the-ba-muffulettaSandwiches are beautiful. Sandwiches are fine. I love sandwiches. I eat them all the time.

Yes, singer/songwriter Fred Penner, yes, you said it. Sandwiches are beautiful. Sandwiches are fine. And god knows, I eat them every chance I get.

I was thinking about this as I was preparing a muffuletta for my husband and I this morning. We’re on a staycation this week, one that is liable to go from relaxing to boring, so I thought I would make this little New Orleans gem to inject a little celebration in the day.

I started by slicing a whole loaf of bread in half lengthwise (usually a boule works best) and pulling out its crumb. Then I chopped celery, a lot of black and green olives, diced tomatoes, and minced garlic and parsley. Added that into the bowls the bread loaf has become, drizzled a good amount of olive oil and red wine vinegar into the mix and then topped with 1/3 pound each of Genoa salami, ham and provolone.

I love this sandwich because it always reminds me of the weekend I surprised my husband by whisking him away from work and taking him to Putnam Park for the weekend. I had been working at The Sentinel that day and left early so I could rush home to get everything ready.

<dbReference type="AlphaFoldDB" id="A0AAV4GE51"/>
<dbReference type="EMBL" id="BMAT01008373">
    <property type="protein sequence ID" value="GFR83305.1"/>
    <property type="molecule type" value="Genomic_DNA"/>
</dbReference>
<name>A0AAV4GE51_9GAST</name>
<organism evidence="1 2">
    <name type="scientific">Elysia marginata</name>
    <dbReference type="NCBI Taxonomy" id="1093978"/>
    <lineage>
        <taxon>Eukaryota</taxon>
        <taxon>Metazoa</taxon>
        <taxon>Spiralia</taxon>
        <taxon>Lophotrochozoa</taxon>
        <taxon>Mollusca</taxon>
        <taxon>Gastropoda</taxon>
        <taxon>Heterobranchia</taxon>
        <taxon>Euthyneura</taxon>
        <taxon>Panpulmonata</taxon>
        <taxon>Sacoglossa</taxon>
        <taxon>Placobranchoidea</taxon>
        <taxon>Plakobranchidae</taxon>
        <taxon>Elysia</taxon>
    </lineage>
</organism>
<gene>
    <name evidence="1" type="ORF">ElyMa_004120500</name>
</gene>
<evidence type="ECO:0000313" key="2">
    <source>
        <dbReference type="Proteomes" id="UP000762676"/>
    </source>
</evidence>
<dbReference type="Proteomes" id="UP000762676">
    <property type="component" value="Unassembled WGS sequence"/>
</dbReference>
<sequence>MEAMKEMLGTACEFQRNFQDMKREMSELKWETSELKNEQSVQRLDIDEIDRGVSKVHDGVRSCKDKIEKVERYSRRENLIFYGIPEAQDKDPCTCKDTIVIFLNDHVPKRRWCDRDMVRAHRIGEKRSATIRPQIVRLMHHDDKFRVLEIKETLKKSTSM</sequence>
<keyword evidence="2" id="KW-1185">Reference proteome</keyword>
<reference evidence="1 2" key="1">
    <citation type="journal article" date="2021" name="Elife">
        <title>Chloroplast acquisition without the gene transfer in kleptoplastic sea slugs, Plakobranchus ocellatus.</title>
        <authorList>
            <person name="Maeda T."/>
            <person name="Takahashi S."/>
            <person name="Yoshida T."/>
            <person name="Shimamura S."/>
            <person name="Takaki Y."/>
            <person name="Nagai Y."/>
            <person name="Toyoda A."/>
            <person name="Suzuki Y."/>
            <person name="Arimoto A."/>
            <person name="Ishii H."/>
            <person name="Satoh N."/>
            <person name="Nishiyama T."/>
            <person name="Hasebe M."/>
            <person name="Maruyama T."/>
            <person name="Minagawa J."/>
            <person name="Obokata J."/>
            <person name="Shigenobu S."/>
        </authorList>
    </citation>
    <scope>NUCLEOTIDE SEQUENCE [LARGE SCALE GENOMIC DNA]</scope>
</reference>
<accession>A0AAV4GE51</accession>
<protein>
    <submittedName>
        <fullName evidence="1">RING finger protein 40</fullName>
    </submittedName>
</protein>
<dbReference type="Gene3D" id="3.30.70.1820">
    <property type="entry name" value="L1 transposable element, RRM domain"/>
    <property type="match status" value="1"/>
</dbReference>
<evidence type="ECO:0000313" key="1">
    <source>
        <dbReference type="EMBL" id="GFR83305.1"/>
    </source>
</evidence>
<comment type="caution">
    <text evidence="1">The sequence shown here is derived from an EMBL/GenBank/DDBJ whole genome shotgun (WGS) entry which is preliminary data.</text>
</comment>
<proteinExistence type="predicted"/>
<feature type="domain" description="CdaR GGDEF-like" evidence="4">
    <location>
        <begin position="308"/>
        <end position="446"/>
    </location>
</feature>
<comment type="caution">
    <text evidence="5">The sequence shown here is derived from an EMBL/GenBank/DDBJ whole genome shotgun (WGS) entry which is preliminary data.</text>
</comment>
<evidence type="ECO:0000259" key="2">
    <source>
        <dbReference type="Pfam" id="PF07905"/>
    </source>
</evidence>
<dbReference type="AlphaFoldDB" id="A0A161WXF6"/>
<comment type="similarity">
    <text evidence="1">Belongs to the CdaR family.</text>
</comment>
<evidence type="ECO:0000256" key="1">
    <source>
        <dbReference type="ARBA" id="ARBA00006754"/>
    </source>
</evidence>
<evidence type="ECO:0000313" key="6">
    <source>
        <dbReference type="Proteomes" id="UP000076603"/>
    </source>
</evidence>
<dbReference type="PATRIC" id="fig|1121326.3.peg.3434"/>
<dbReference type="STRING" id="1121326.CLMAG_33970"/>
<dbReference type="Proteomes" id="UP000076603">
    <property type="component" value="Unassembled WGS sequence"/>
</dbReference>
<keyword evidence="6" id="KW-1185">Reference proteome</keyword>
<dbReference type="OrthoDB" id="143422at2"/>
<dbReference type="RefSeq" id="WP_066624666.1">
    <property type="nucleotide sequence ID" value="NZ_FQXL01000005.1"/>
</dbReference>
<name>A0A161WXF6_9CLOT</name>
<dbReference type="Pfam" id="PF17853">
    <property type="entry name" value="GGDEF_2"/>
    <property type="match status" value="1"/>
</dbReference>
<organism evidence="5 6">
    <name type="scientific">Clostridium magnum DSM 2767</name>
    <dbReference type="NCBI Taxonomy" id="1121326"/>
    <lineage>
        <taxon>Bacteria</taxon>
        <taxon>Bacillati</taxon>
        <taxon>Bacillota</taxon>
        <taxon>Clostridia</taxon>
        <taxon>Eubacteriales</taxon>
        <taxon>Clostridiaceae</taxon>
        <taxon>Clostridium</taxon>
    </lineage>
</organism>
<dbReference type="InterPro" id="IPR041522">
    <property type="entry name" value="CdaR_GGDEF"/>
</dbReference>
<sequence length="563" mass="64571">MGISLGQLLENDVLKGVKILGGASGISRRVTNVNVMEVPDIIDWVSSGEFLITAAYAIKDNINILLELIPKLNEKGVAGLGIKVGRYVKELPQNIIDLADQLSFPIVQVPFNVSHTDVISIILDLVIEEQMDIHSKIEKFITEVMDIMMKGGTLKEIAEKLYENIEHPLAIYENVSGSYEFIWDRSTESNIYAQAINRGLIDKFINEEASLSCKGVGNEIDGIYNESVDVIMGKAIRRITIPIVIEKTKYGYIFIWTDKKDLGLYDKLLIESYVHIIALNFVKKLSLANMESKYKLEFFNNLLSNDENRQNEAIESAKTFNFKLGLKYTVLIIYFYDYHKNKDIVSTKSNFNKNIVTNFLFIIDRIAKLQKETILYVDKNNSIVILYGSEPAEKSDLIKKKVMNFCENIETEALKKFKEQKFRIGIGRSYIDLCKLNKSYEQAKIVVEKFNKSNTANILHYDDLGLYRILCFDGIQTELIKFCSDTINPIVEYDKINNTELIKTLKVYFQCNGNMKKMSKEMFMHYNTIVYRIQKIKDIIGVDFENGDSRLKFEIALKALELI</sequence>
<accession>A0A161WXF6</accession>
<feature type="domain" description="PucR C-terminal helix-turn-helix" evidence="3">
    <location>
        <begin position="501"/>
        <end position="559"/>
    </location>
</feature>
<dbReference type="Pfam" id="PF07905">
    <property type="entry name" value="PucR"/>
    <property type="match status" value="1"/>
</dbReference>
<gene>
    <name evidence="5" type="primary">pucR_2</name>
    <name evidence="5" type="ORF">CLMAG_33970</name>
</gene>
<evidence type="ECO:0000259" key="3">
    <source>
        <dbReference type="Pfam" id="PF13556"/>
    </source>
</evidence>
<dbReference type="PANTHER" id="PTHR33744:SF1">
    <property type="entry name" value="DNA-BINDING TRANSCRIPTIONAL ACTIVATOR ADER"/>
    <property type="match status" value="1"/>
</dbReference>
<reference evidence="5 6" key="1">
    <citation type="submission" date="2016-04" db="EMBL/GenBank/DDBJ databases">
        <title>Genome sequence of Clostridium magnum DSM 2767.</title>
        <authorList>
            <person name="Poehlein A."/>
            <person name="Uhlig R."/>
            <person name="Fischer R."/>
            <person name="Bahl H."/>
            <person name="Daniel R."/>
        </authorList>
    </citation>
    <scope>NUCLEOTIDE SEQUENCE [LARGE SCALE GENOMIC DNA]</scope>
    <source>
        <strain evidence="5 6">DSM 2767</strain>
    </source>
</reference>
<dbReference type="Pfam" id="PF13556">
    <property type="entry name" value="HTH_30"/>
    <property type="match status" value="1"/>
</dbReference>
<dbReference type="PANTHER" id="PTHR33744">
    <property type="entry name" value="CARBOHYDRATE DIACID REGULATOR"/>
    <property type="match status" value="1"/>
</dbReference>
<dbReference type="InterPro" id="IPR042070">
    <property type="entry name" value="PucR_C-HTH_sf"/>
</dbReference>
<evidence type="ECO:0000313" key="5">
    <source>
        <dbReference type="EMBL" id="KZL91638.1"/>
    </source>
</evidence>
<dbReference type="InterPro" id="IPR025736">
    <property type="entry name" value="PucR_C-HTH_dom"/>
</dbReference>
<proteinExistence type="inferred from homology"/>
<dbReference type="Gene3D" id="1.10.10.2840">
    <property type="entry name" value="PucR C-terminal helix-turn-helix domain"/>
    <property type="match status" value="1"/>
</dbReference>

Soon, the only thing that was left was to make the muffuletta, which William had long been telling me about but which I’d never tried. The sandwich keenly reminded William of his time in Alabama where he spent his residency. For me, it symbolized the icing on the cake of a surprise weekend away.

It wasn’t until well into the next day that I was finally able to try it while sitting on the tailgate of our friend’s truck on a sunny but chilly day while cars raced around the track. I cannot, simply cannot, recommend this sandwich enough (you can find versions of the recipe on Epicurious). It needs to be made at least four hours before you eat it to allow the olive oil and vinegar a good chance to soak into the bread, but it is worth the wait: rich, but tangy, crunchy from the celery, slightly spicy, the bread soft and saturated with oil but still able to hold together. It’s everything you want it to be.

OK, it’s nearly 11 a.m. and I’ve just made myself so hungry I’m going to pitch to William that we start our lunch a little early today. It’s a gorgeous day and I think muffuletta will be perfect out on the back deck coupled with some salt and vinegar chips. If he needs further convincing, I’ll just refuse to stop singing Fred Penner until he agrees.

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